FILE - dining bubbles, restaurants, Illinois, Virus Outbreak Illinois, Fulton Market, 2020

People walk by outdoor plastic dining bubbles on Fulton Market in Chicago, Sunday, Oct. 18, 2020. Colder temperatures are providing a new challenge for restaurants during the coronavirus pandemic, but there's a solution being developed in Fulton Market.

(The Center Square) – Illinois restaurants are facing a second winter with COVID-19 complications.

The uptick in cases of COVID-19 due to the delta variant has made six out of 10 restaurant patrons more reluctant to eat out than they were earlier this year, a new survey released by the National Restaurant Association has found.

Thirty-seven percent of restaurant goers who were surveyed said they have reverted to take-out and delivery rather than choosing indoor dining. A troubling 19% of people surveyed said they have stopped eating out altogether.

Sam Toia, president of the Illinois Restaurant Association, is pushing hard for refunding of the Restaurant Revitalization Fund to help restaurants make it through the winter.

“Restaurants need your support,” Toia said. “Restaurants are the soul of every neighborhood.”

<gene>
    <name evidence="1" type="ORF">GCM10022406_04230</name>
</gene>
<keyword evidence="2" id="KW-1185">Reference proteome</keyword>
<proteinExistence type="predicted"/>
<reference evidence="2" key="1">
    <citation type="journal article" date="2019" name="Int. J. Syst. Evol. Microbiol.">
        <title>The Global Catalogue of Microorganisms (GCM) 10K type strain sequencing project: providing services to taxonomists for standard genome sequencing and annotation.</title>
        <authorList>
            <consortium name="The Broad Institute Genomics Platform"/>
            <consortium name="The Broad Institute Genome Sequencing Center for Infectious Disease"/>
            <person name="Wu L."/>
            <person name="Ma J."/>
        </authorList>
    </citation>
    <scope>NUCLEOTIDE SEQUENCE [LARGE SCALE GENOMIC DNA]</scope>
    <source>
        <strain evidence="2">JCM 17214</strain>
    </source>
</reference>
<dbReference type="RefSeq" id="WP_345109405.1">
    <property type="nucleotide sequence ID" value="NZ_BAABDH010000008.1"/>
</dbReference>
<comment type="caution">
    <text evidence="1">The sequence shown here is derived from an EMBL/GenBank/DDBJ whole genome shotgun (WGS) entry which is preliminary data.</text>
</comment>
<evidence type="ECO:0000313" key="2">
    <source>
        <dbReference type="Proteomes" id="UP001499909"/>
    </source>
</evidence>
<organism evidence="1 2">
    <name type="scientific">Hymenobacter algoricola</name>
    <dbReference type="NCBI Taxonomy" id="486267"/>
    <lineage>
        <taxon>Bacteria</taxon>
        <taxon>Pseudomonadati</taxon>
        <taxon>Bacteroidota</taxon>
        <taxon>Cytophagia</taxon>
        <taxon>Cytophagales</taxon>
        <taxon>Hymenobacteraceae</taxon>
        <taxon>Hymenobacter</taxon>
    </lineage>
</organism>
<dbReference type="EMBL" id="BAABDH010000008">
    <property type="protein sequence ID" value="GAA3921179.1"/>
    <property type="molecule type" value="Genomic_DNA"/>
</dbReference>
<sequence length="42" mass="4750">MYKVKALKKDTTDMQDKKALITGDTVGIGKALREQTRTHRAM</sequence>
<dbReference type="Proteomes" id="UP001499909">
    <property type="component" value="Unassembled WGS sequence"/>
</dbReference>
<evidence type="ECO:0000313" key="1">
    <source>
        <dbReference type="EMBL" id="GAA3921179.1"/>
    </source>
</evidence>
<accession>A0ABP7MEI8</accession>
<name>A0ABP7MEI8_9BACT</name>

Even in good times, 95 to 97% of every dollar that a restaurant takes in goes right back out the door for labor costs, product costs and fixed costs, Toia said. COVID-19 mandates that restrict the number of people who can eat inside make restaurant business plans unfeasible.

“You put your business model together with 200 seats, and then you get cut to 100 seats. It’s not going to work,” Toia said.

To keep their doors open, restaurants have leaned on curbside pickup and delivery.

In spite of Illinois’ frigid winters, restaurants have heated their patios and built igloos and other shelters to provide outdoor dining options.

“People have grown accustomed to eating outside, and I think that is going to be with us for a while,” Toia said.

When it comes to profitability, Toia said, curbside pickup and outdoor seating options can only take restaurants so far. Ninety thousand restaurants across the nation closed their doors. More federal aid is critical, Toia said.

The Restaurant Revitalization Fund, a $28 billion dollar program, was established under the American Rescue Plan Act this past winter to provide restaurants, bars, food trucks and caterers with funding equal to their pandemic-related revenue loss. The fund ran out of money in June. Only one-third of applicants received payments.

The Restaurant Revitalization Fund Replenishment Act (H.R.3807/S.2091) is now before Congress. The bill would add an additional $60 billion to the RRF and ensure that restaurants and bars that qualify will receive grants.